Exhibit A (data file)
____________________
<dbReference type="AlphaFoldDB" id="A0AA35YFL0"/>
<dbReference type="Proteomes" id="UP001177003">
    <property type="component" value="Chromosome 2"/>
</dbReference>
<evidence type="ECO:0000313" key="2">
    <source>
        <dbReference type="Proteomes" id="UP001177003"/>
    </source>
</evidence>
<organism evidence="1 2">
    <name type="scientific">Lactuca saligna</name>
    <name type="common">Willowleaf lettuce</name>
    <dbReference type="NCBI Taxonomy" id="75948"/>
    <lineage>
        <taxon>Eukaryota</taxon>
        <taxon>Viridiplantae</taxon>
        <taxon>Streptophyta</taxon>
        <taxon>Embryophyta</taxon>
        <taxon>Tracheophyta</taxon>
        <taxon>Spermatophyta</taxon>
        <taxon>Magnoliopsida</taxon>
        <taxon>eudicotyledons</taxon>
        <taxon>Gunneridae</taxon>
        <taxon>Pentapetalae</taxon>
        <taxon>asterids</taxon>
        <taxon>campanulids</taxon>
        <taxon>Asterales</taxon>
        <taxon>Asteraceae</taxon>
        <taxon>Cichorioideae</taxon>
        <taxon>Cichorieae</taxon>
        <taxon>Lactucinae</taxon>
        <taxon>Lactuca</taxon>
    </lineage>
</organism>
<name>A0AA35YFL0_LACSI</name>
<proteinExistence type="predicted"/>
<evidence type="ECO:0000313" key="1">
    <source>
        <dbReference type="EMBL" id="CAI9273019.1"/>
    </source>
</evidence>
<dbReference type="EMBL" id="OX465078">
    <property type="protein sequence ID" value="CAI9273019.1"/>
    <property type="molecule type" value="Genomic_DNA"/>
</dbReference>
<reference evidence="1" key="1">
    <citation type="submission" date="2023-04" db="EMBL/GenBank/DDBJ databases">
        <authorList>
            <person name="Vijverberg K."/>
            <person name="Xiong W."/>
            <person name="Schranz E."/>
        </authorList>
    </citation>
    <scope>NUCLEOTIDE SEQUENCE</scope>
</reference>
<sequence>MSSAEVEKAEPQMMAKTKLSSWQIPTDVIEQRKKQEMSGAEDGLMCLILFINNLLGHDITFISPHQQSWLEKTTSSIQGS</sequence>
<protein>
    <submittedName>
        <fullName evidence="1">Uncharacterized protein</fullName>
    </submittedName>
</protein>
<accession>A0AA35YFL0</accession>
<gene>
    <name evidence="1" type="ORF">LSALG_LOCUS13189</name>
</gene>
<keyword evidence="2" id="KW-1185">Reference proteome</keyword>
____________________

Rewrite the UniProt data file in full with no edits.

<dbReference type="AlphaFoldDB" id="A0AA35YFL0"/>
<dbReference type="Proteomes" id="UP001177003">
    <property type="component" value="Chromosome 2"/>
</dbReference>
<evidence type="ECO:0000313" key="2">
    <source>
        <dbReference type="Proteomes" id="UP001177003"/>
    </source>
</evidence>
<organism evidence="1 2">
    <name type="scientific">Lactuca saligna</name>
    <name type="common">Willowleaf lettuce</name>
    <dbReference type="NCBI Taxonomy" id="75948"/>
    <lineage>
        <taxon>Eukaryota</taxon>
        <taxon>Viridiplantae</taxon>
        <taxon>Streptophyta</taxon>
        <taxon>Embryophyta</taxon>
        <taxon>Tracheophyta</taxon>
        <taxon>Spermatophyta</taxon>
        <taxon>Magnoliopsida</taxon>
        <taxon>eudicotyledons</taxon>
        <taxon>Gunneridae</taxon>
        <taxon>Pentapetalae</taxon>
        <taxon>asterids</taxon>
        <taxon>campanulids</taxon>
        <taxon>Asterales</taxon>
        <taxon>Asteraceae</taxon>
        <taxon>Cichorioideae</taxon>
        <taxon>Cichorieae</taxon>
        <taxon>Lactucinae</taxon>
        <taxon>Lactuca</taxon>
    </lineage>
</organism>
<name>A0AA35YFL0_LACSI</name>
<proteinExistence type="predicted"/>
<evidence type="ECO:0000313" key="1">
    <source>
        <dbReference type="EMBL" id="CAI9273019.1"/>
    </source>
</evidence>
<dbReference type="EMBL" id="OX465078">
    <property type="protein sequence ID" value="CAI9273019.1"/>
    <property type="molecule type" value="Genomic_DNA"/>
</dbReference>
<reference evidence="1" key="1">
    <citation type="submission" date="2023-04" db="EMBL/GenBank/DDBJ databases">
        <authorList>
            <person name="Vijverberg K."/>
            <person name="Xiong W."/>
            <person name="Schranz E."/>
        </authorList>
    </citation>
    <scope>NUCLEOTIDE SEQUENCE</scope>
</reference>
<sequence>MSSAEVEKAEPQMMAKTKLSSWQIPTDVIEQRKKQEMSGAEDGLMCLILFINNLLGHDITFISPHQQSWLEKTTSSIQGS</sequence>
<protein>
    <submittedName>
        <fullName evidence="1">Uncharacterized protein</fullName>
    </submittedName>
</protein>
<accession>A0AA35YFL0</accession>
<gene>
    <name evidence="1" type="ORF">LSALG_LOCUS13189</name>
</gene>
<keyword evidence="2" id="KW-1185">Reference proteome</keyword>